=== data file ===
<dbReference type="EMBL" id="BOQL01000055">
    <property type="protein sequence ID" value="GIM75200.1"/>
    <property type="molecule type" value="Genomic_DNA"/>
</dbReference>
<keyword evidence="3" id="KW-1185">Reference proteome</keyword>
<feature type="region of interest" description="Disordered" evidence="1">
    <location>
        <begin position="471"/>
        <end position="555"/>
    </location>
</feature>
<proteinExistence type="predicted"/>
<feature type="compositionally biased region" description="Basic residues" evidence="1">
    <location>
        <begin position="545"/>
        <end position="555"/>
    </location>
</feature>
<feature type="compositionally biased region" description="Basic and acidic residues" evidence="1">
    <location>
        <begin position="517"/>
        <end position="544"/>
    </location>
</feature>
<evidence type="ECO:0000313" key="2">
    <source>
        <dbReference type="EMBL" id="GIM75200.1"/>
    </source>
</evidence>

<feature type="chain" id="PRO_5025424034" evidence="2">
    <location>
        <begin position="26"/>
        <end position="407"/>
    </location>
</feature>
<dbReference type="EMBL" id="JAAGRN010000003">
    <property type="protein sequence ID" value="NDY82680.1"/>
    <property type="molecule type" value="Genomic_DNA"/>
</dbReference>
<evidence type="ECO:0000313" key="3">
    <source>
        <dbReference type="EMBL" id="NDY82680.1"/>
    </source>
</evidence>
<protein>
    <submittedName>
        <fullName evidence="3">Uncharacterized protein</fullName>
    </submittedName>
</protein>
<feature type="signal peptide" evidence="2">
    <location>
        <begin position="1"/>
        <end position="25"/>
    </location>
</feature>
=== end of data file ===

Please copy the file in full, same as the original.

<dbReference type="EMBL" id="BOQL01000055">
    <property type="protein sequence ID" value="GIM75200.1"/>
    <property type="molecule type" value="Genomic_DNA"/>
</dbReference>
<keyword evidence="3" id="KW-1185">Reference proteome</keyword>
<feature type="region of interest" description="Disordered" evidence="1">
    <location>
        <begin position="471"/>
        <end position="555"/>
    </location>
</feature>
<proteinExistence type="predicted"/>
<feature type="compositionally biased region" description="Basic residues" evidence="1">
    <location>
        <begin position="545"/>
        <end position="555"/>
    </location>
</feature>
<feature type="compositionally biased region" description="Basic and acidic residues" evidence="1">
    <location>
        <begin position="517"/>
        <end position="544"/>
    </location>
</feature>
<evidence type="ECO:0000313" key="2">
    <source>
        <dbReference type="EMBL" id="GIM75200.1"/>
    </source>
</evidence>

<feature type="chain" id="PRO_5025424034" evidence="2">
    <location>
        <begin position="26"/>
        <end position="407"/>
    </location>
</feature>
<dbReference type="EMBL" id="JAAGRN010000003">
    <property type="protein sequence ID" value="NDY82680.1"/>
    <property type="molecule type" value="Genomic_DNA"/>
</dbReference>
<evidence type="ECO:0000313" key="3">
    <source>
        <dbReference type="EMBL" id="NDY82680.1"/>
    </source>
</evidence>
<protein>
    <submittedName>
        <fullName evidence="3">Uncharacterized protein</fullName>
    </submittedName>
</protein>
<feature type="signal peptide" evidence="2">
    <location>
        <begin position="1"/>
        <end position="25"/>
    </location>
</feature>